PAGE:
Menu (ESC)

Polyethylene Terephthalate (PET, PETE)

PET is a thermoplastic, further classified as a polyester plastic. It can have the lowest heat capacity among the polyester plastics in the database.

The properties of PET include three common variations. This page shows summary ranges across all of them. For more specific values, follow the links immediately below. The graph bars on the material properties cards further below compare PET to: polyester plastics (top), all thermoplastics (middle), and the entire database (bottom). A full bar means this is the highest value in the relevant set. A half-full bar means it's 50% of the highest, and so on.

Mechanical Properties

Elastic (Young's, Tensile) Modulus

3.5 to 11 GPa 0.51 to 1.6 x 106 psi

Elongation at Break

2.5 to 70 %

Flexural Modulus

8.3 to 14 GPa 1.2 to 2.0 x 106 psi

Impact Strength: Notched Izod

43 to 85 J/m 0.8 to 1.6 ft-lb/in

Tensile Strength: Ultimate (UTS)

60 to 140 MPa 8.7 to 20 x 103 psi

Thermal Properties

Glass Transition Temperature

70 °C 160 °F

Maximum Temperature: Autoignition

410 °C 760 °F

Maximum Temperature: Decomposition

390 °C 730 °F

Maximum Temperature: Mechanical

80 °C 180 °F

Melting Onset (Solidus)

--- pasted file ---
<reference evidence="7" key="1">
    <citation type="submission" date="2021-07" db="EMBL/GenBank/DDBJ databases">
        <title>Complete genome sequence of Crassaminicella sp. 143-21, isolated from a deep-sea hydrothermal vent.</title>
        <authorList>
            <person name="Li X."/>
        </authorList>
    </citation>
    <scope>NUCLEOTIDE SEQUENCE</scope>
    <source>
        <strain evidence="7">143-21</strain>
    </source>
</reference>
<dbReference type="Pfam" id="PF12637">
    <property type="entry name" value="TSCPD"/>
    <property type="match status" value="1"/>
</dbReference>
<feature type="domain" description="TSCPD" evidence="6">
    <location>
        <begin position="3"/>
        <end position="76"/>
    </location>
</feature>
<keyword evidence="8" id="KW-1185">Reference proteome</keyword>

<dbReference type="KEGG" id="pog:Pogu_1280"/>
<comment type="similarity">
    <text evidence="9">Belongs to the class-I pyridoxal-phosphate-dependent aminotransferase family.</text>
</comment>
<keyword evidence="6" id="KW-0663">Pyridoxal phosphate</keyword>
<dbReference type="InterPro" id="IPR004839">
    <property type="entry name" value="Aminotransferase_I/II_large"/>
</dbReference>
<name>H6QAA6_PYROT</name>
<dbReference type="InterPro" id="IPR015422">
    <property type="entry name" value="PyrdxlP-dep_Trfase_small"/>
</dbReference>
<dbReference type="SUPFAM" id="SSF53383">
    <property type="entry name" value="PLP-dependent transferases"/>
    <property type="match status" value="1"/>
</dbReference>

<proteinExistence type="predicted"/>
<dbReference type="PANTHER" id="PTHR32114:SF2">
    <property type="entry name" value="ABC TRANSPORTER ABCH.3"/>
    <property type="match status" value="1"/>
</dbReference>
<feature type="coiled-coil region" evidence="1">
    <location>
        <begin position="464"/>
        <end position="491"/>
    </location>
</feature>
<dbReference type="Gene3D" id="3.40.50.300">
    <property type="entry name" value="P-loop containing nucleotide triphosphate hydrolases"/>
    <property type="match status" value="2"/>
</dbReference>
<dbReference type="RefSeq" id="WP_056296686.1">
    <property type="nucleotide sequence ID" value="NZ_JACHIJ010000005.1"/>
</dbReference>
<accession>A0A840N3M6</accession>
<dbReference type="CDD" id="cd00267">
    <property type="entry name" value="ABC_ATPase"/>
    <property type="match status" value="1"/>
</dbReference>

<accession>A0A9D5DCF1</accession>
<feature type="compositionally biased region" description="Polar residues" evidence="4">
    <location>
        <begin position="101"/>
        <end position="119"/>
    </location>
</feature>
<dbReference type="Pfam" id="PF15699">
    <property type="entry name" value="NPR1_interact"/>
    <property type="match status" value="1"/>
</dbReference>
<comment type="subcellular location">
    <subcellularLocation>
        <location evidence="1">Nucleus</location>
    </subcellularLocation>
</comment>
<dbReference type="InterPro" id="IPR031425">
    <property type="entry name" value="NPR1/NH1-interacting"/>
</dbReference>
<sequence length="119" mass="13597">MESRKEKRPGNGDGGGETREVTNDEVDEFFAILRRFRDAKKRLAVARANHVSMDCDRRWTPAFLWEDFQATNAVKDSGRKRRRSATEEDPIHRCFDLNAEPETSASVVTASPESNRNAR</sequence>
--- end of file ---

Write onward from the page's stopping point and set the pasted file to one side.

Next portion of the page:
260 °C 490 °F

Specific Heat Capacity

1000 to 1150 J/kg-K 0.24 to 0.27 BTU/lb-°F

Other Material Properties


1.4 to 1.6 g/cm3 86 to 97 lb/ft3

Dielectric Constant (Relative Permittivity) At 1 Hz


Limiting Oxygen Index (LOI)

21 %

Water Absorption At Saturation

0.24 to 0.5 %

Common Calculations

Stiffness to Weight: Axial

1.2 to 4.4 points

Stiffness to Weight: Bending

32 to 54 points

Strength to Weight: Axial

12 to 27 points

Strength to Weight: Bending

25 to 41 points

Followup Questions

Further Reading

Reinforced Plastics Durability, Geoffrey Pritchard (editor), 1999

SPI Plastics Engineering Handbook of the Society of the Plastics Industry, Inc., 5th ed., Michael L. Berins (editor), 2000

Modern Plastics Handbook, Charles A. Harper (editor), 1999

Plastics Materials, 7th ed., J. A. Brydson, 1999